Society of Fellows

The Society of Fellows is a competitive academic fellowship program exclusive to University of Missouri undergraduates that provides participants with an opportunity to build an intellectual community devoted to collective exploration of, and to passionate, civil discussion about, the intellectual origins and early history of constitutional democracy in the U.S., as well as important, often overlooked connections between both the nation’s past and present and between the United States and the wider world. The three cornerstones of the Society of Fellows program are detailed below.

Applications for the 2023-24 cohort of the Kinder Institute Society of Fellows are now open, with a deadline of Sunday, April 2, 2023 at 11:59pm. Mizzou students of any and all majors who are returning to campus for the full 2023-24 academic year are eligible to apply. See the call-for-applications below for more details.

An optional information session about the program will be held on Friday, March 10, 2023 at 4pm in Jesse 410. Questions and completed applications can be sent to Dr. Thomas Kane, Kinder Institute Director of Undergraduate Studies and Society of Fellows Program Coordinator, at KaneTC@missouri.edu

Summer Residential Conference

The Society of Fellows kicks off each year with a four-day, three-night residential summer conference held at the Tiger Hotel in downtown Columbia. The conference provides each new class of fellows with an introduction to the program’s interdisciplinary approach to studying the global history of constitutional democracy through a series of seminars, discussions, and dinners with Kinder Institute faculty. Past seminars have examined topics ranging from the influence of Republican Rome on democratic thought in America to the long and entangled history of money and politics. Participation in the summer residential conference is a mandatory component of membership in the Society of Fellows.

Monthly Meetings

Fellows continue their study of the theory, history, and practice of constitutional democracy throughout the academic year via monthly dinner lectures, lunch discussions, and on-the-town excursions with University of Missouri faculty and invited guests of the Kinder Institute. Attending at least two monthly meetings per semester is required to remain in the program, though Fellows are, of course, encouraged to attend as many as possible. In past years, these meetings have included: lunches with Pulitzer Prize-winning authors David McCullough and Annette Gordon-Reed; dinner lectures on state supreme court processes with former Missouri Chief Justice Mary Rhodes Russell and the philosophical concept of dignity in the history of Black political thought with Villanova Associate Professor of Theology Vincent Lloyd; and screenings of the critically acclaimed documentaries RBG and Democrats.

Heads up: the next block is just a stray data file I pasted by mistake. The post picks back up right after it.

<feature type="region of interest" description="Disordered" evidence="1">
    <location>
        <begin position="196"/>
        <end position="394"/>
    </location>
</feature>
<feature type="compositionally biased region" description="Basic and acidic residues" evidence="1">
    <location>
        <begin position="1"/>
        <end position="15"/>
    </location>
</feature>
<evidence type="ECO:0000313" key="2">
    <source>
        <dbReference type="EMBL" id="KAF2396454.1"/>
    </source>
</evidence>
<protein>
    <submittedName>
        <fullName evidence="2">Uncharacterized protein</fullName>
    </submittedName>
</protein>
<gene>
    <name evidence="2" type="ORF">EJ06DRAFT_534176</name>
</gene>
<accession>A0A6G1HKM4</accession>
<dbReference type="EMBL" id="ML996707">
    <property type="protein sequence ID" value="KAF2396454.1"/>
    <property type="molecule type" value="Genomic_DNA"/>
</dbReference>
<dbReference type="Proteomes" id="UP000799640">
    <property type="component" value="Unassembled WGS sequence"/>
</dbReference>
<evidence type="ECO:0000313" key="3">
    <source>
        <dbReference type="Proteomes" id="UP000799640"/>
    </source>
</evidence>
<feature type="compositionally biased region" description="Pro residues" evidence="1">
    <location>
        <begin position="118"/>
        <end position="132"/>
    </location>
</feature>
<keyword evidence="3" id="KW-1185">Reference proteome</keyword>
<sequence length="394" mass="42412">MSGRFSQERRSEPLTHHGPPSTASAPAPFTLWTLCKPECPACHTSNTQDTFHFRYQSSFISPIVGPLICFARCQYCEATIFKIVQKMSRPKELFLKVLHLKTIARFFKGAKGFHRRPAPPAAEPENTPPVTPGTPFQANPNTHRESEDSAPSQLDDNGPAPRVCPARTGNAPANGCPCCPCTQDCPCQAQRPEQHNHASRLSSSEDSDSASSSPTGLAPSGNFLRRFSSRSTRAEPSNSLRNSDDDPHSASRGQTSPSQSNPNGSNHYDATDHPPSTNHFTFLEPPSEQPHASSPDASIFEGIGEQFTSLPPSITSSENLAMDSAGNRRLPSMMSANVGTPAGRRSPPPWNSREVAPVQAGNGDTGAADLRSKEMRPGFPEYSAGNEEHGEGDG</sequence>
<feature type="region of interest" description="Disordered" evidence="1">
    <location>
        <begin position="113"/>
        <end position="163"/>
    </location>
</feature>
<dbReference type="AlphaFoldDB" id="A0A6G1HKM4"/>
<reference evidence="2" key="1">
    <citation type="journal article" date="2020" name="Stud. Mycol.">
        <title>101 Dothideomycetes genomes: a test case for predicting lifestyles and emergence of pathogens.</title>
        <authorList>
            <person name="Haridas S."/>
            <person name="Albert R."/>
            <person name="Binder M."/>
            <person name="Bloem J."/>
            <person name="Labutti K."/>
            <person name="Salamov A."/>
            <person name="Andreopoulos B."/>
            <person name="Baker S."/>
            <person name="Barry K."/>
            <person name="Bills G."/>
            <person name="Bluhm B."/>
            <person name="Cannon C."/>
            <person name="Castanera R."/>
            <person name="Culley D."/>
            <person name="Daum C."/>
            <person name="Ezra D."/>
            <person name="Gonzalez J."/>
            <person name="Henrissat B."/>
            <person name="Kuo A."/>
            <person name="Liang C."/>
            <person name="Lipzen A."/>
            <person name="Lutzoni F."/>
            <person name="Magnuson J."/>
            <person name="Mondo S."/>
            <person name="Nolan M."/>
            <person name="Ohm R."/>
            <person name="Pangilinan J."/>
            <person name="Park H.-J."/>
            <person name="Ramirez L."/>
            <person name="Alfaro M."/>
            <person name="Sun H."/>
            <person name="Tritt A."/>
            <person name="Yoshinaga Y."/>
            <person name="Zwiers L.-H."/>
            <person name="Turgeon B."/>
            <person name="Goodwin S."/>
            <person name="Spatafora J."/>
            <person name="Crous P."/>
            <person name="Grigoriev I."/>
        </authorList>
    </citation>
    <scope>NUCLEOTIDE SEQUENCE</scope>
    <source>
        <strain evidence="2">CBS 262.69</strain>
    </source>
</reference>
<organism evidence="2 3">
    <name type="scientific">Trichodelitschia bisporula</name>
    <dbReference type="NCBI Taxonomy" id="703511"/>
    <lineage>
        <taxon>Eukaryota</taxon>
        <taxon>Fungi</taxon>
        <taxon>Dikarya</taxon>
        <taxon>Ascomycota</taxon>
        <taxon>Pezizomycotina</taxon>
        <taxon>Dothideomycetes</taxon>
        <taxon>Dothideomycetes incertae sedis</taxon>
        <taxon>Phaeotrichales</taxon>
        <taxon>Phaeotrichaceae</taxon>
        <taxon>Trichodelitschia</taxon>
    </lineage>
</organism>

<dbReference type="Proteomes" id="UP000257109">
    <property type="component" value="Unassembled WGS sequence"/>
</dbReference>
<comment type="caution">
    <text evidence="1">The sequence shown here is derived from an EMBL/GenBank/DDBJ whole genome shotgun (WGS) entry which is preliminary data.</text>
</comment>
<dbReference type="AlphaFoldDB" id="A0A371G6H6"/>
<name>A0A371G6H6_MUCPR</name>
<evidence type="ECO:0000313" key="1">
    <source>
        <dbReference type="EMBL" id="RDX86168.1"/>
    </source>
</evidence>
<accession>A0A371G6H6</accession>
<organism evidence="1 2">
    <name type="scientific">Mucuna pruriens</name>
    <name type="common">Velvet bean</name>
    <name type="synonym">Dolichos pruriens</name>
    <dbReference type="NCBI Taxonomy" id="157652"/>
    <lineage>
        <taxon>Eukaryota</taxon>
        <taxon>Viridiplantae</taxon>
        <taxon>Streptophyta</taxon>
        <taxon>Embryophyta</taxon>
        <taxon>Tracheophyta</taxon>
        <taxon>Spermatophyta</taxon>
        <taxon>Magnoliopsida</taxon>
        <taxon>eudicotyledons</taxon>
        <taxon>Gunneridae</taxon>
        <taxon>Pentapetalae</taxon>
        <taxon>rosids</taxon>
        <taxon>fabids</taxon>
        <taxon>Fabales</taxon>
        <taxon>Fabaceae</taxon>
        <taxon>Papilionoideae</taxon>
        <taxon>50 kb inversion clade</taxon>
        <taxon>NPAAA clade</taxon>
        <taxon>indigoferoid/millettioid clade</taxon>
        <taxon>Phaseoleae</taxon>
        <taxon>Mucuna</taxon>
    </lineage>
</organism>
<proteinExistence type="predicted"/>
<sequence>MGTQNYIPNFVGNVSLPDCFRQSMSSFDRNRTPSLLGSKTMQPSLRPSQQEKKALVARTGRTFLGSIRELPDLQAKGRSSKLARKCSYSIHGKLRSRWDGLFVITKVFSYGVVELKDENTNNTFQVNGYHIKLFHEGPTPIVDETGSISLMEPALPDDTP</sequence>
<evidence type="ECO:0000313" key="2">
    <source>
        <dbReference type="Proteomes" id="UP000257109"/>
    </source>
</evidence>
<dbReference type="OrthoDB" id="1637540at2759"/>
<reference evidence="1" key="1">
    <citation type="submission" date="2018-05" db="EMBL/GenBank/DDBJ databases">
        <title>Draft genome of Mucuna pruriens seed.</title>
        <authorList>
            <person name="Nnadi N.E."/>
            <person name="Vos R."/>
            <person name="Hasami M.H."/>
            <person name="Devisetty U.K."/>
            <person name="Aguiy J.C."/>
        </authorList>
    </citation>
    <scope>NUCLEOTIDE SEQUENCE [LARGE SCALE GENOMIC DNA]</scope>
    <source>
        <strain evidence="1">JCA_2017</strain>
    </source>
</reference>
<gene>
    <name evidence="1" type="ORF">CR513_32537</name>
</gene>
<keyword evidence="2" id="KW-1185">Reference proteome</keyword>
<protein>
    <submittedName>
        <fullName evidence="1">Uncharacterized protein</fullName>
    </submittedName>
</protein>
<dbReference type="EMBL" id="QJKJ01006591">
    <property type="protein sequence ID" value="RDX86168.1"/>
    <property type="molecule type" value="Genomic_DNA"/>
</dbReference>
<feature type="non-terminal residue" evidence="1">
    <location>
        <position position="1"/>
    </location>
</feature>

In addition to these planned meetings, the Kinder Institute will often hold exclusive “pop-up” events for Society of Fellows members with visiting scholars and professionals.

Journal on Constitutional Democracy

Members of each class of the Society of Fellows are invited to take part in the creation of the Kinder Institute’s undergrad-run Journal on Constitutional Democracy. Founded by Anurag Chandran, a member of the Institute’s inaugural class of undergraduate fellows, the Journal consists of primary source-driven, scholarly articles that explore a new theme chosen each year by Journal staff members that is relevant to the Kinder Institute’s scholarly focus on the underlying theory, historical evolution, and contemporary practice of constitutional democracy in the U.S. and abroad. In addition to writing all content, undergraduate staffers are responsible for editing, designing, and marketing each volume of the Journal. Past articles have provided a documentary history of the women’s suffrage movement; critiqued the rhetoric of Manifest Destiny and the prudence of Major League Baseball’s anti-trust exemption; re-examined FCC case law and the career arc of Supreme Court Justice Sandra Day O’Connor; and offered cross-era comparisons of presidential farewell addresses and American protest literature.

More details about the first five volumes of the Journal can be found here.

Students can receive up to three (3) course credits (two in the fall semester and an additional one in the spring) for their participation in the creation of the Journal by enrolling in the CNST_DEM/HIST/POL SC 4975 or 4975H: Journal on Constitutional Democracy course.